Introduction: Apple Gourd Head
I started working on a new apple gourd and thought I'd take my time on this one to document progress and steps. I did also find a couple of lines I forgot to draw in and burn, but I can do that later. Here goes.
Step 1: Getting the Picture on the Gourd
1. To start with, find an apple gourd. These are easily identified as they are in the shape of an apple - just big apples. I have bought most of mine at the NC Gourd Society Fall Festival which is held every September at the NC Fair Grounds in Raleigh. I have also grown some of these in the past. As gourds go, they're fairly easy to grow and usually have a nice hard shell and thick stems. You can order them from Welburn Gourd Farm in California and almost any other gourd farm online.
2. Okay, you now have your gourd, right? Time to clean it. You'll need either a large enough bucket to comfortably dunk it into very warm, soapy water or a sink. I prefer a sink since I like to rinse as I go. I like to use aluminum scouring pads to scrub my gourds, especially if they're very dirty or have surface blemishes. Some people swear by copper scouring pads, some by plastic. I never had much luck with any kind of plastic cleaning device, but you'll have to experiment on your own to decide what works best for you.
3. Your gourd is now clean and shiny and dry. But wait, you've noticed some holes you couldn't see under all that dirt. They're probably bug bites that your gourd suffered while minding its own business out in the field. There are little green beetles that look like Martian ladybugs that love a gourd feast. They're probably your culprits, but it's too late now. You can fix this, however. You can use wood putty to fill in the holes; don't use too much, or you'll spend extra time sanding it off. It takes a couple of hours for this to dry, but a small fine sanding pad will remove the excess and leave your gourd's surface smooth.
4. Okay, okay, I know you're chomping at the gourd, I mean bit (that's the bug's job which they did nicely), to get started. Let's start crafting! You probably have your design ready to copy onto the gourd. Use a pencil to draw the design onto the gourd. I like the Ticonderoga brand since it has excellent erasers in case I change my mind while sketching. Draw your entire design onto the gourd, then when you're satisfied, go over it darker with your pencil. You want to be able to see it well when you start to burn it.
Step 2: Burning the Gourd
5. No, we're not going to set the gourd on fire. It's called pyrography - drawing or writing with a wood burning implement to permanently mark designs. You can buy cheaper styles at craft stores, but if you really want to get into doing a lot of gourds, invest in a more professional style. I use the Gourd Unit Nibsburner, which is a good wood burner, but not one of the more expensive units. It heats up to several hundred degrees in just seven seconds and cools off just as quickly, making it easy to pause every now and then to sharpen the blade. For this gourd I used a HD SF1 tip for the face and a HD #5 for the leaves. After I finished burning the entire gourd, I sanded it again to smooth out the surface. Burning leaves a rough edge to the burned areas.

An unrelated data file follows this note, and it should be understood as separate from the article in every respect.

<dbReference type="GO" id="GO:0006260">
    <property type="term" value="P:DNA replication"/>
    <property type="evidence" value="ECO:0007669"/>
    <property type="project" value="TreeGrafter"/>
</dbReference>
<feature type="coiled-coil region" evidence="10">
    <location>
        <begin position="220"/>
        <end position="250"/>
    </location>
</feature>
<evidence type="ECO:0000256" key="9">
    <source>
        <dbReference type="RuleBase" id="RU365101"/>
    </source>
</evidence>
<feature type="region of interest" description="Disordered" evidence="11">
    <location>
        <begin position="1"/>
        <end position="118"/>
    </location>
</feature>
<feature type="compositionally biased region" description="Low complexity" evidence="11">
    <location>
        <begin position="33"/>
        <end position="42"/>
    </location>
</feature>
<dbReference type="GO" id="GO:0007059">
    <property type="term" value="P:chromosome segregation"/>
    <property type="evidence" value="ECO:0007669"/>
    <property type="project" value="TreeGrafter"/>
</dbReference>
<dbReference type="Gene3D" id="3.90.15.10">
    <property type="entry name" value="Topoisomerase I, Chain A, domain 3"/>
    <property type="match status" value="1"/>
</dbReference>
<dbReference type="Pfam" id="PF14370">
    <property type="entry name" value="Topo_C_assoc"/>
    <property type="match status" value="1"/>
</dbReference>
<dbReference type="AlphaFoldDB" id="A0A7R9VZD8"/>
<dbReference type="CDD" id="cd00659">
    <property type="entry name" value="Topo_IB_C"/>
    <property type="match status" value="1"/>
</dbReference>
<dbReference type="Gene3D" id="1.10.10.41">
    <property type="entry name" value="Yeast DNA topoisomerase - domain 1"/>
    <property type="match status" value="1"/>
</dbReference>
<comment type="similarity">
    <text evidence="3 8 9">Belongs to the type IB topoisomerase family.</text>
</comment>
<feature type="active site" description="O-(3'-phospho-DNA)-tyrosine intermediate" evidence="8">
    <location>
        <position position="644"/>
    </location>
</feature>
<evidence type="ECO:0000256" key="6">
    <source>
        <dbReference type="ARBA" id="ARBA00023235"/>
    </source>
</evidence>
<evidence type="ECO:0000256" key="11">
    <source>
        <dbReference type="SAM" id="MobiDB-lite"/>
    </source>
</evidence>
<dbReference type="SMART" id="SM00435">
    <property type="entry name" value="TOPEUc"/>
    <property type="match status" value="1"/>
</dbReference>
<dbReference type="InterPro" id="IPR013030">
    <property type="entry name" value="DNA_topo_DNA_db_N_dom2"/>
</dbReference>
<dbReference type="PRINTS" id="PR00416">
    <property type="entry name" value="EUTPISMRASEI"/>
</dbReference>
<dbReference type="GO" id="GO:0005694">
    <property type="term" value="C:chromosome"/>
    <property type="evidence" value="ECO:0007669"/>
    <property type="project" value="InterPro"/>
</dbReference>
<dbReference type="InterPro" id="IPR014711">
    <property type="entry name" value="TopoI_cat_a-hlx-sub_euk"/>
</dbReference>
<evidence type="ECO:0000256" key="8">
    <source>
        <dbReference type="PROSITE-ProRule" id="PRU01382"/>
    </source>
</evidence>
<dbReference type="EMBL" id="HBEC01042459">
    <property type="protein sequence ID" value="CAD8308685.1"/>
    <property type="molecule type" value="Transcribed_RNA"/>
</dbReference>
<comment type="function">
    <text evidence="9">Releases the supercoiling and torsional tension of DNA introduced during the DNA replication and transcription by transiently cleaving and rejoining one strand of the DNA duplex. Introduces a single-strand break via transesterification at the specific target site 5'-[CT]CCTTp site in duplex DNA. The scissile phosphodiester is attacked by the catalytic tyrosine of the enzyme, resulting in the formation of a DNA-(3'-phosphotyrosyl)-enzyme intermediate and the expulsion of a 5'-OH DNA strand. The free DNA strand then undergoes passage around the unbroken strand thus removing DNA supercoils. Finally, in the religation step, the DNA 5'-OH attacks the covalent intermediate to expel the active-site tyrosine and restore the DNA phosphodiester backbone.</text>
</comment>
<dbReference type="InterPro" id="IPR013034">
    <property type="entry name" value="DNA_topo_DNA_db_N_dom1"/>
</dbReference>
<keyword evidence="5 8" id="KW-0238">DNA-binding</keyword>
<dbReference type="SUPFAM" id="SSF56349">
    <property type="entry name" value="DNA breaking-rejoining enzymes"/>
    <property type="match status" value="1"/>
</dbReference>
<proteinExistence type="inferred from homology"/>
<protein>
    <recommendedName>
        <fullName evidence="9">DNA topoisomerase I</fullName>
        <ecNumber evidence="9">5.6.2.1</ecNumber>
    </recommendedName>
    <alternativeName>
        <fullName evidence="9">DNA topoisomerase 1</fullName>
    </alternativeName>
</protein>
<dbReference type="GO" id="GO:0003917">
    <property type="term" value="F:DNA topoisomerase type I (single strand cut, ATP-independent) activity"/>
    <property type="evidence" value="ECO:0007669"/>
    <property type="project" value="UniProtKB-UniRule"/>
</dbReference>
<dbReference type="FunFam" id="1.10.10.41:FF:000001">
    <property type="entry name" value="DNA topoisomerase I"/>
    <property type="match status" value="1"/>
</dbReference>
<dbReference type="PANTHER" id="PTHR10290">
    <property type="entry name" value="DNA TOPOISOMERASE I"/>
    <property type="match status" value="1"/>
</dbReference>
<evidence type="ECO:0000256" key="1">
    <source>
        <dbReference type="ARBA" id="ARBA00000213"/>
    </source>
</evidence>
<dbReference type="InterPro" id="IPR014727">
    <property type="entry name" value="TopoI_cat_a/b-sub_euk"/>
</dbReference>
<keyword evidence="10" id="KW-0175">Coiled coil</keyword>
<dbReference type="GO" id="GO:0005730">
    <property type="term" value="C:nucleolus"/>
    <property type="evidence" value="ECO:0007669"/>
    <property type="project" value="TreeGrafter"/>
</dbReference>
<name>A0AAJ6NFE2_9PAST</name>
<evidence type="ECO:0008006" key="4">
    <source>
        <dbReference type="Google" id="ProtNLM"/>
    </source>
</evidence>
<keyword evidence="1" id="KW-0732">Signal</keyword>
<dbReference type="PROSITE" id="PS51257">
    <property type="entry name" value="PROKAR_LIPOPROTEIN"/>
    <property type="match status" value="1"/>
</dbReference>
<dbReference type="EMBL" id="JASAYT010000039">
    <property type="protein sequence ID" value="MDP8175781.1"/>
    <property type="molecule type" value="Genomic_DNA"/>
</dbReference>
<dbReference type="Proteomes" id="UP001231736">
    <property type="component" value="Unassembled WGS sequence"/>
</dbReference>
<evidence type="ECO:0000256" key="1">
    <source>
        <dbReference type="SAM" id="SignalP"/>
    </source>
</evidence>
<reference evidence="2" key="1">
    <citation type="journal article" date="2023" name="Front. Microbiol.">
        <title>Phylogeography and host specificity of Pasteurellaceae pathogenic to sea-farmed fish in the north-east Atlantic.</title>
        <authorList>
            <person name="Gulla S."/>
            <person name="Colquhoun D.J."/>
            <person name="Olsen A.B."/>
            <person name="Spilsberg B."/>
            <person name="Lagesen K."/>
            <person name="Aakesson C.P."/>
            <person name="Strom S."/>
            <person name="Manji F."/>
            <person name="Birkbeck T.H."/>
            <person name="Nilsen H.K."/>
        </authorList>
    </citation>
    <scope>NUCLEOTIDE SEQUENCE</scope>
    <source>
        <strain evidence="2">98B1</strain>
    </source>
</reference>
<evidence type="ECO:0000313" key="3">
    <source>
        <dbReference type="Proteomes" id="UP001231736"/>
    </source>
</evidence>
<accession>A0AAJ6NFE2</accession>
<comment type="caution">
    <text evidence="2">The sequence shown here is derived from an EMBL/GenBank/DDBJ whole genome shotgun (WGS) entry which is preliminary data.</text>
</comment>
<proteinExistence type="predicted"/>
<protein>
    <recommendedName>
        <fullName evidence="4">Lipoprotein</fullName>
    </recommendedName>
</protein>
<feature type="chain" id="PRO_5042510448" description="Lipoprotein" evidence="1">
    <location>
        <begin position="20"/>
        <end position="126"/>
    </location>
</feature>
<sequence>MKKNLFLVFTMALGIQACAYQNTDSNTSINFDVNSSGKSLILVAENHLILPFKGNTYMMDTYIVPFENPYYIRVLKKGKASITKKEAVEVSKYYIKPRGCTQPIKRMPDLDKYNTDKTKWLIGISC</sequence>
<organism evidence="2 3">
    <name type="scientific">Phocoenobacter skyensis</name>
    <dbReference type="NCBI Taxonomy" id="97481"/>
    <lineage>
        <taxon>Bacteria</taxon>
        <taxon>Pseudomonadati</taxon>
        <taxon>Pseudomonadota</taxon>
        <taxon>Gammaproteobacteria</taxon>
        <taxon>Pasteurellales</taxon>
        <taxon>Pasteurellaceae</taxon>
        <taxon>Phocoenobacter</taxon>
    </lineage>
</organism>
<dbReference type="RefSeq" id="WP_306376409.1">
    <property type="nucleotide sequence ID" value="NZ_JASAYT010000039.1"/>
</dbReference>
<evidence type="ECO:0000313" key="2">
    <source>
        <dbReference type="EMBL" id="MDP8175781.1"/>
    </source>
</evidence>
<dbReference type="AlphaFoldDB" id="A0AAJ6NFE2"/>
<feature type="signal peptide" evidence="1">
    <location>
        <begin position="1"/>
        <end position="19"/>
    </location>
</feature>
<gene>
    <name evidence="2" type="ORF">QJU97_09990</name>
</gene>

The cord that connects the tips to the unit is long and I usually wrap it once around the arm I use to burn with. It keeps the excess out of the way and helps with controlling the tips. The following picture reminded me of a couple of extra tips. Use a filter mask when you burn. The wood burners create smoke which is hazardous to your breathing. Also, I find when wood burning or painting, my pinky finger is a great tool to use to steady my hand (and it's always available). Be careful where you do this. Sparks can drop off of your gourd. Make sure you don't burn where this would be a bad thing. I had several drop onto my jeans and had to brush them off immediately. Nothing burned, but it pays to pay attention.
Step 3: Inking the Gourd
6. Now for the really fun part, adding color. For this gourd, I used Gourd master ink dyes from Welburn Gourd Farm. I used micro brushes to apply color to small areas and the ink stamping pads, which are about an inch in diameter, for larger areas. Colors used were Cherry Red for apple color; Barn Red and Brown for lips; Green, Olive Green , Pine Needle Green, Mango and Cherry Red for leaves; Brown and Dark Brown for caterpillar eyebrows.
These ink dyes are great for gourds; they allow the underlying gourd surface to show through very subtly, but are really rich in color and blend well. If you catch a mistake right away, you can use baby wipes to wipe off unwanted color. A bit of paper towel blends the colors nicely. These inks don't show overlap the way leather dyes do.
I use an old gourd piece for a sampler for the ink dyes. I labeled each color that I stamped onto the gourd so I can use it as a reference. It really comes in handy.
I allowed the gourd to dry, then dabbed it with Gourd Master Varnish. I allowed individual coats to dry in between. I probably did about three coats. I'm including a few extra pictures which show close-ups of the leaves and face. Enjoy. Please e-mail me with any questions. Happy Crafting!